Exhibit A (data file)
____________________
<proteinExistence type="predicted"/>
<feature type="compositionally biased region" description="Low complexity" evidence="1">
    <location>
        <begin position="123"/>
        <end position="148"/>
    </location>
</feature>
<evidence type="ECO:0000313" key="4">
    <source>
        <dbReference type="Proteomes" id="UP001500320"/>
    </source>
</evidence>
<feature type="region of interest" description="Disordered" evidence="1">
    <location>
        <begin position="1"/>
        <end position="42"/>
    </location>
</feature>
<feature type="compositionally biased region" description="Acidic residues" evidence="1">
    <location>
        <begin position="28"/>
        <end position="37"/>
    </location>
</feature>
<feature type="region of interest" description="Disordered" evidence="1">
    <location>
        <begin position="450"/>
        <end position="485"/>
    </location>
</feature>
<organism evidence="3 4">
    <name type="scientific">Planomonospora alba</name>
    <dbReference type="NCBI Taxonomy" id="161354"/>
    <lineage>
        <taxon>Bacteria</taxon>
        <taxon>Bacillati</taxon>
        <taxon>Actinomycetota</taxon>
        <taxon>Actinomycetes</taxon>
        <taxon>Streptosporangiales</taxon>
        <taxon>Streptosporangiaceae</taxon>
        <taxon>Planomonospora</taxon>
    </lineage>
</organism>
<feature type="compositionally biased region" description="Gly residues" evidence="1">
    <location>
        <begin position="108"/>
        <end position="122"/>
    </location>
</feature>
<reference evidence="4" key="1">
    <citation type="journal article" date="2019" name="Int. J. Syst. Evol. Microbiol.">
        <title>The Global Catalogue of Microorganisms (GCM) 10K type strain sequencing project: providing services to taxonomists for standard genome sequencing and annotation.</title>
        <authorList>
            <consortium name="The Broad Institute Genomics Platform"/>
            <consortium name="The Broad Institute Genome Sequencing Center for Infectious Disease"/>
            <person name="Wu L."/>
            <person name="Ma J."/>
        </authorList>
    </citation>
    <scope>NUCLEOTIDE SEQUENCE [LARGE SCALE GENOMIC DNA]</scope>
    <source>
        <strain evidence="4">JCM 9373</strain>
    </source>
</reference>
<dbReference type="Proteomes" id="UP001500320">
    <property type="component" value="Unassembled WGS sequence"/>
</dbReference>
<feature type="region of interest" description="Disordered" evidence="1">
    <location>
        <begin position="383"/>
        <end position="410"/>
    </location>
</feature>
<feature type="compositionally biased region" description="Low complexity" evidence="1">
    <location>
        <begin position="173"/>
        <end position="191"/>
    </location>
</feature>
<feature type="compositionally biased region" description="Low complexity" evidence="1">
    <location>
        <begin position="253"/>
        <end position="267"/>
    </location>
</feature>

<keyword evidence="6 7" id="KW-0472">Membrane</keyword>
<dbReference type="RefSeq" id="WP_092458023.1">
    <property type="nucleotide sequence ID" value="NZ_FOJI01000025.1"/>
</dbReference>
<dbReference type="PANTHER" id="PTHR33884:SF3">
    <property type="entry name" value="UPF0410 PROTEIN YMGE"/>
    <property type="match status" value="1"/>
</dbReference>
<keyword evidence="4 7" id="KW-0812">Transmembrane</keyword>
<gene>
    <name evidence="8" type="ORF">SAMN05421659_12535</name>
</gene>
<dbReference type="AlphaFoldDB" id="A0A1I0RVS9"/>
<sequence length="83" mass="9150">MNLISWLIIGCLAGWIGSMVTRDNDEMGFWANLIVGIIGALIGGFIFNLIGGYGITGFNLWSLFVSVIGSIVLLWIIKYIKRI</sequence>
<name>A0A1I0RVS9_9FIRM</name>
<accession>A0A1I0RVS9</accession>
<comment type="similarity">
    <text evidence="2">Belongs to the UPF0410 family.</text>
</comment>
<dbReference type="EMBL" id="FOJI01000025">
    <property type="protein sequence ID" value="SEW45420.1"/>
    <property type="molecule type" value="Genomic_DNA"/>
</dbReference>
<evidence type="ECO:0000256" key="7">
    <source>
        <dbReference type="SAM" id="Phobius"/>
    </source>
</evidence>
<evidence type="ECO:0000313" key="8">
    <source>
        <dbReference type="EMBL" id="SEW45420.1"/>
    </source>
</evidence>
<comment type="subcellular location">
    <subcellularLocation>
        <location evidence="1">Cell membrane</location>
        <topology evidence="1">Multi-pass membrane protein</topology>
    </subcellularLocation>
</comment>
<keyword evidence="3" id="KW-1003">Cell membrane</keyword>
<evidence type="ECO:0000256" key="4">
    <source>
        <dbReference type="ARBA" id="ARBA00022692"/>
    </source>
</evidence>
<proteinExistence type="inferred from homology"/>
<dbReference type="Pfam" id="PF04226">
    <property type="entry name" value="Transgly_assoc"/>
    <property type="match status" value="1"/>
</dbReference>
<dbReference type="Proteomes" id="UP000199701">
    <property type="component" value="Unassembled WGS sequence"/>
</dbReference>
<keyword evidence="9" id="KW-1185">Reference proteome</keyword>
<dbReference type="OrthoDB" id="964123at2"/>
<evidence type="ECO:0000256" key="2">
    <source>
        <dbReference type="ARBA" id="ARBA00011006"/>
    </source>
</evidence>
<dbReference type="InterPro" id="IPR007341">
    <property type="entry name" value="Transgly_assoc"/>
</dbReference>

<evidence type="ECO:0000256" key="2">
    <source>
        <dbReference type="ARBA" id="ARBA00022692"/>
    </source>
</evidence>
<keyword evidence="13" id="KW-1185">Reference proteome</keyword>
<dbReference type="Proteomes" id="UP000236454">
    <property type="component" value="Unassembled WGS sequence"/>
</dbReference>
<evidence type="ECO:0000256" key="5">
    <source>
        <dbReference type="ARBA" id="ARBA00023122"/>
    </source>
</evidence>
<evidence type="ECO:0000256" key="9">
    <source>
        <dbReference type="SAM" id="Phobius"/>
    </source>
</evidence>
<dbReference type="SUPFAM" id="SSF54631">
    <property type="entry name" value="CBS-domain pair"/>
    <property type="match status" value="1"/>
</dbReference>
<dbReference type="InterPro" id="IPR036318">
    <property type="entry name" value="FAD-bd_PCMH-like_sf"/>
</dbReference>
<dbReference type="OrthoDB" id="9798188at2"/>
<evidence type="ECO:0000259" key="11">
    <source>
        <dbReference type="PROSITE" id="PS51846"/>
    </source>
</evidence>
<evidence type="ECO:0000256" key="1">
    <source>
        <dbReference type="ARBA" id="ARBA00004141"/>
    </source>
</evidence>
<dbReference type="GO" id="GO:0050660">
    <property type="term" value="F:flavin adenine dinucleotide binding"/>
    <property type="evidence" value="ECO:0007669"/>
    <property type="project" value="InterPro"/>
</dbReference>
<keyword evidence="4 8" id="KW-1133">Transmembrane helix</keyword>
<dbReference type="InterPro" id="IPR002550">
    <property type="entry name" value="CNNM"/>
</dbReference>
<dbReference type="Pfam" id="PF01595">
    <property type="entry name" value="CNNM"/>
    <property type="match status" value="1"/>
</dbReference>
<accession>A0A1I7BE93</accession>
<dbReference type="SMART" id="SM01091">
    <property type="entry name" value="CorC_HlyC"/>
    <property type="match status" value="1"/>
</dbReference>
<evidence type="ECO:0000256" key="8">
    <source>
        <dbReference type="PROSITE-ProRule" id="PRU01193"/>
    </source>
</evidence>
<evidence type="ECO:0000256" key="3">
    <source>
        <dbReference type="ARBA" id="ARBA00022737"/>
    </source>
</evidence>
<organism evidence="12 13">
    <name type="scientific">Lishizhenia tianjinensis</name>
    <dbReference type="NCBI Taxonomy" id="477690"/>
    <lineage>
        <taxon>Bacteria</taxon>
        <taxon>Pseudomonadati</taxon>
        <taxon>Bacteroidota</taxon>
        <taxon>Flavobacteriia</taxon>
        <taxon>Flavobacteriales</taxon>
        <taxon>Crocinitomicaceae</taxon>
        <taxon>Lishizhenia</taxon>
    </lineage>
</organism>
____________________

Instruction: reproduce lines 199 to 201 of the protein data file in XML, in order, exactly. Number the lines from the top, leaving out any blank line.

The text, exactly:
<accession>A0A1I7BE93</accession>
<dbReference type="SMART" id="SM01091">
    <property type="entry name" value="CorC_HlyC"/>